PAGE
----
NEWS
June 2, 1988 | By BARBARA BECK, Daily News Staff Writer
So you say you're watching the NBA playoffs on television and you want more roundball action? You mean Saturday's controversial game between the Celtics and the Pistons wasn't enough for you? Well, there's hope for you in your VCR. Here's a summary of the best of the basketball videotapes. "Winning Basketball: Red Auerbach and Larry Bird" (Kodak Video, $19.95): OK, so they're members of the dreaded Celtics. There are still helpful hints from two of the best. For adults who want to enjoy what's left of the playoffs and also for those who can still run full-court in the playground.
ENTERTAINMENT
December 1, 1989 | By Carrie Rickey, Inquirer Movie Critic
After so many preachy, inert movies about apartheid, Mapantsula is a revelation. This raw, lively 1987 feature shot on the sly in Soweto and Johannesburg is a rare film about South Africa in that it is seen through the eyes of black South Africans who wrote, starred and directed. Its swaggering anti-hero, a pickpocket named Panic (played by screenwriter Thomas Mogotlane), recalls Jimmy Cliff's outlaw hero in The Harder They Come. (Mapantsula, incidentally, translates as gangster.) Panic sneers at the political activism of his chums from the black township.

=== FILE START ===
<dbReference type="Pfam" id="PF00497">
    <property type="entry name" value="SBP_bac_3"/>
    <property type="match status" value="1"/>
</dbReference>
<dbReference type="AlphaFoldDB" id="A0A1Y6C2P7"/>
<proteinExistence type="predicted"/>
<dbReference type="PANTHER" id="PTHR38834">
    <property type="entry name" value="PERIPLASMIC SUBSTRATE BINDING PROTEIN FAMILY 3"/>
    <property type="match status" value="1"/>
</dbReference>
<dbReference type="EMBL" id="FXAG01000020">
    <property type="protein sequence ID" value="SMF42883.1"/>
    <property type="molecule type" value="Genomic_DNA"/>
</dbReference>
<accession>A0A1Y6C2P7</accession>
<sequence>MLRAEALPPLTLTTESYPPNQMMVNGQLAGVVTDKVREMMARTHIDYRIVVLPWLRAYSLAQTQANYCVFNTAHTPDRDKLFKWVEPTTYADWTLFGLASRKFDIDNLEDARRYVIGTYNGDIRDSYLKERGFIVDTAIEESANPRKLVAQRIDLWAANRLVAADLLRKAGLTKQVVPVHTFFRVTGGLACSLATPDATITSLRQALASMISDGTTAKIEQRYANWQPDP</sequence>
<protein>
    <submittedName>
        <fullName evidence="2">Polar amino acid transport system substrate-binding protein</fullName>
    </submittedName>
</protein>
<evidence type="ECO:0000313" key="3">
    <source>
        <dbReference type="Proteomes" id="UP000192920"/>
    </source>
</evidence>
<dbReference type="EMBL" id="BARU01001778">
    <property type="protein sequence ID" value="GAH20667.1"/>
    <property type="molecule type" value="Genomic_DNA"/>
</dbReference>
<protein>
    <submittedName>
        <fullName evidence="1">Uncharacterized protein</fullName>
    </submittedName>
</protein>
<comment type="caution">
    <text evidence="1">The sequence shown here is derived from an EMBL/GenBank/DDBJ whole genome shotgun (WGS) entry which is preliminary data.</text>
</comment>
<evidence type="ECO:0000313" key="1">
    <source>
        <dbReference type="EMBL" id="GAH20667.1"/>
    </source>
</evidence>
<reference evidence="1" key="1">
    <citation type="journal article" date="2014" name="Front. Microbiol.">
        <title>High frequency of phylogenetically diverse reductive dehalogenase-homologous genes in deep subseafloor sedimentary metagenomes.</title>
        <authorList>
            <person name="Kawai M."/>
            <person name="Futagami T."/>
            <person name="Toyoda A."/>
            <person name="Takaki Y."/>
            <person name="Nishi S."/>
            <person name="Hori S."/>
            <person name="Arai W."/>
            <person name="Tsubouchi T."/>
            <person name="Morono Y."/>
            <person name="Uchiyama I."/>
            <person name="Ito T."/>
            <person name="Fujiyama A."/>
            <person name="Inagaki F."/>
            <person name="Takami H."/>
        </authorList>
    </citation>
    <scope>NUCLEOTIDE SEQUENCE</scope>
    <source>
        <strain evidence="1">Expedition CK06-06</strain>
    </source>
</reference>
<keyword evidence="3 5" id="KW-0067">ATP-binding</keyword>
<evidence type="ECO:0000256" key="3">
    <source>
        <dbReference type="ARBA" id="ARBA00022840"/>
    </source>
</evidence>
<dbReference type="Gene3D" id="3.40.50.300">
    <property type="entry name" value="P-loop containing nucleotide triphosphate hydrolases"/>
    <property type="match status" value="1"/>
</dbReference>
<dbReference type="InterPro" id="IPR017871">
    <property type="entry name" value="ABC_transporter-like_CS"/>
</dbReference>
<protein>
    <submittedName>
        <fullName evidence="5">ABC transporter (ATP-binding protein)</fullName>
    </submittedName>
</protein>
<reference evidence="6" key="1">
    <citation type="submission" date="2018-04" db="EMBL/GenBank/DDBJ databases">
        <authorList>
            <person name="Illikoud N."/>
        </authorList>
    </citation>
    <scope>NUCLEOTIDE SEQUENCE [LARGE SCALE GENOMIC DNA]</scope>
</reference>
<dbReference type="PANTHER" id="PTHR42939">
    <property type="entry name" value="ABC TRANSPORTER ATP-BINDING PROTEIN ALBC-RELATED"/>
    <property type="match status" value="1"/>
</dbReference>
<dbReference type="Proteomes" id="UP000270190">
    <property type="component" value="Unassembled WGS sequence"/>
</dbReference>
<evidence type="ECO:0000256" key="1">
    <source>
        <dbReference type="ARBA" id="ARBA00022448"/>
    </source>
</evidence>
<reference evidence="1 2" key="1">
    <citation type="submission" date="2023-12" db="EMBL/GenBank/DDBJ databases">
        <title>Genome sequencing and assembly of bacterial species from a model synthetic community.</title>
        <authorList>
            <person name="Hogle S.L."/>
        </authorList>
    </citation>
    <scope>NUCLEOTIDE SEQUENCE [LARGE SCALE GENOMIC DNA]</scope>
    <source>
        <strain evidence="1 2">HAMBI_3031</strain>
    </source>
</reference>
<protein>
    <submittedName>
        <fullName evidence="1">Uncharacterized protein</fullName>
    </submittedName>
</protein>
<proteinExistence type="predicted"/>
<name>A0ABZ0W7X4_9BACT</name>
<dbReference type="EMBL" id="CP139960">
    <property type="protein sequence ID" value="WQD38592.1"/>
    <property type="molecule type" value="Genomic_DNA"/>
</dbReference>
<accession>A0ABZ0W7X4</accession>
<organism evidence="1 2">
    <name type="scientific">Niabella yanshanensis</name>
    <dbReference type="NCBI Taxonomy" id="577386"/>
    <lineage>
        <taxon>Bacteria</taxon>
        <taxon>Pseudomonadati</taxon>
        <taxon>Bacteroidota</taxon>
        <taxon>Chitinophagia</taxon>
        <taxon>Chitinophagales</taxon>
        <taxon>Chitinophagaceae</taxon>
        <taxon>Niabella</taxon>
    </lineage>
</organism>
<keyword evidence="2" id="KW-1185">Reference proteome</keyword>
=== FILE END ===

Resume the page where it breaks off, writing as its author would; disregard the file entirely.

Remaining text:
NEWS
September 28, 1988 | By Dianne Gordon-Lyles, Special to The Inquirer
If you think book banning occurs only in Bible-belt states and fascist countries, the Camden County College library has some surprises for you. The Blackwood campus is celebrating National Banned Books Week with displays, films and a crossword puzzle contest to test the public's knowledge of literary censorship. "We wanted students to have more information about the freedom to read," college spokeswoman Diane Holtzman said. "We wanted to make people aware of what is being banned today and what was banned years ago to create an appreciation for the freedom to read.
ENTERTAINMENT
December 11, 1987 | By Richard Fuller, Special to The Inquirer
Jack Higgins returns to World War II in his Night of the Fox (Pocket Books, $4.95). We're on the eve, as historians like to say, of the invasion of Normandy, also known as D-Day. During an ill-timed sea maneuver, an American officer called Col. Hugh Kelso finds himself adrift in the English Channel after most of his colleagues have been killed. He washes ashore on the island of Jersey, which is occupied by the Germans. Big problem: Col. Kelso knows the date and location of D-Day. Uh-oh.
NEWS
September 24, 1993 | by Gary Thompson, Daily News Movie Critic
Hollywood's African-American community tackles apartheid in "Bopha!" another attempt to measure the tragic cost of racial separatism in South Africa in human terms. The movie comes courtesy of a mostly black creative team - executive producer Arsenio Hall, director Morgan Freeman and a cast headed by Danny Glover and Alfre Woodard - an approach that seems designed to immunize "Bopha!" from the charges of carpet-bagging flung at such pictures as "A Dry White Season," and "Cry Freedom," which used white characters to dramatize the strife in South Africa.